A proposal for new clinical concepts in the management of atrial fibrillation

A John Camm, Sana M Al-Khatib, Hugh Calkins, Jonathan L Halperin, Paulus Kirchhof, Gregory Y H Lip, Stanley Nattel, Jeremy Ruskin, Amitava Banerjee, Dan Blendea, Eduard Guasch, Matthew Needleman, Irina Savelieva, Juan Viles-Gonzalez, Eric S Williams

Research output: Contribution to journalArticlepeer-review

42 Citations (Scopus)


Atrial fibrillation (AF) represents a growing public health burden. It is a complex condition, involving a number of etiologic factors and arrhythmia mechanisms associated with atrial remodeling. Greater understanding of these mechanisms may improve therapy. Current AF classification schemes are limited by simplicity. A number of risk factors predict AF onset, and additional factors are being evaluated in registry studies. Doppler imaging and Holter monitoring in high-risk patients to predict the onset of AF and progression from paroxysmal to permanent AF are promising. There is a need for a novel multifactorial classification model encompassing AF duration, symptoms, markers of atrial remodeling, and a risk score for AF onset, persistence, progression, and complications to guide treatment and prognostication. Preventing AF onset with upstream therapy is of great interest, but current data are conflicting. More study is needed to optimize rhythm control with antiarrhythmic drugs and targeted ablation to specific patient populations at an earlier stage. There is little consensus on optimal rate control and no information relating to optimum rate control in specific populations. This article highlights new concepts in AF and directions for future research.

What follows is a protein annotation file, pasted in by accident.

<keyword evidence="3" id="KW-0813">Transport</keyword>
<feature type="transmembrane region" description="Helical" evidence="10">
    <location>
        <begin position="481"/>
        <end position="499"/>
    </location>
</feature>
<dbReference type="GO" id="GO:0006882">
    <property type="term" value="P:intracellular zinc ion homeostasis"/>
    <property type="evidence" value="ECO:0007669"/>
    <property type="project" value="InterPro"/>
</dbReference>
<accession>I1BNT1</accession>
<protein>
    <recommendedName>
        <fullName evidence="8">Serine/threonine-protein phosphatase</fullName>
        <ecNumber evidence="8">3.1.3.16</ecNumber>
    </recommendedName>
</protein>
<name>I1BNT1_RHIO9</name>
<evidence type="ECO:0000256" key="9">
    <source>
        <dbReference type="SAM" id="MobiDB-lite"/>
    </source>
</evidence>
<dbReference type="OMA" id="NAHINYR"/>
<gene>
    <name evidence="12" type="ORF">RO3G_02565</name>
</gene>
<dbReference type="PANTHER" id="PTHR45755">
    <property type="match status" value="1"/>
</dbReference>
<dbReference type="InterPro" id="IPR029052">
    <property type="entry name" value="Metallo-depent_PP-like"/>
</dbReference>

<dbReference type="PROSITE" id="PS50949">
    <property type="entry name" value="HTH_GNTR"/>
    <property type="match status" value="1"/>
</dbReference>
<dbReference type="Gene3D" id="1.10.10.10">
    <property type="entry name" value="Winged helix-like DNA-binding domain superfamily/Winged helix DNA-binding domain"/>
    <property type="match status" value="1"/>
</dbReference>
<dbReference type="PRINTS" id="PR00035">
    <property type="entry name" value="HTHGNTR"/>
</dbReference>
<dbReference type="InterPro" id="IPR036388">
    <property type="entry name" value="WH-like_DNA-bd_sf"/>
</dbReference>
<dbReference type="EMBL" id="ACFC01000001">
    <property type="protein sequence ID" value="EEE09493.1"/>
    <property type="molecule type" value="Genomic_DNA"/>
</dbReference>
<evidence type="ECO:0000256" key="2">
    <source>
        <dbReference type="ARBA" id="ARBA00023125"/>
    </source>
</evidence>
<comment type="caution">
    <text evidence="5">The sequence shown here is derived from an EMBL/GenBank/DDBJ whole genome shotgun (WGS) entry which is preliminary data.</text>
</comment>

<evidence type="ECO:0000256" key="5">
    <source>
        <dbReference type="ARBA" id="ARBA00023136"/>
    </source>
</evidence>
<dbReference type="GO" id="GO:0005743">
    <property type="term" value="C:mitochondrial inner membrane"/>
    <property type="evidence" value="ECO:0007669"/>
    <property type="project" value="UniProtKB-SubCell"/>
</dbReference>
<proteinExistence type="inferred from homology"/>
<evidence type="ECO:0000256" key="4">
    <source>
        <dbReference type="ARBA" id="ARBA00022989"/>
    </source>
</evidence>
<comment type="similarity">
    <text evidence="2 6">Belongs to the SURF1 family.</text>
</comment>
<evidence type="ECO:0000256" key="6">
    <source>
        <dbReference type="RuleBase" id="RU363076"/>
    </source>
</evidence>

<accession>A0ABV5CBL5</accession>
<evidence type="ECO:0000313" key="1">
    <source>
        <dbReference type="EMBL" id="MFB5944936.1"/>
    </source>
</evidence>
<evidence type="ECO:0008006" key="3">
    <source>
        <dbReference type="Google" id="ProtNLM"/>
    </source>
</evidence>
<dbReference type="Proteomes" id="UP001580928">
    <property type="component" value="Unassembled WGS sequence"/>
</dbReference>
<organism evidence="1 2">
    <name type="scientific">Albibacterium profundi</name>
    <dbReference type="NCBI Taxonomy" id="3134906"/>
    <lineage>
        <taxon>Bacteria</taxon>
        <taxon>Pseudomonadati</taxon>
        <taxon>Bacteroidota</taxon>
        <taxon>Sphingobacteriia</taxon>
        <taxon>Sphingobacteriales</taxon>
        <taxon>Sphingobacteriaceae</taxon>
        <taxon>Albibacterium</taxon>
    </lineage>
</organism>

Original languageEnglish
Pages (from-to)292-302.e1
JournalAmerican Heart Journal
Issue number3
Publication statusPublished - Sept 2012

Bibliographical note

Copyright © 2012 Mosby, Inc. All rights reserved.


  • Atrial Fibrillation
  • Humans


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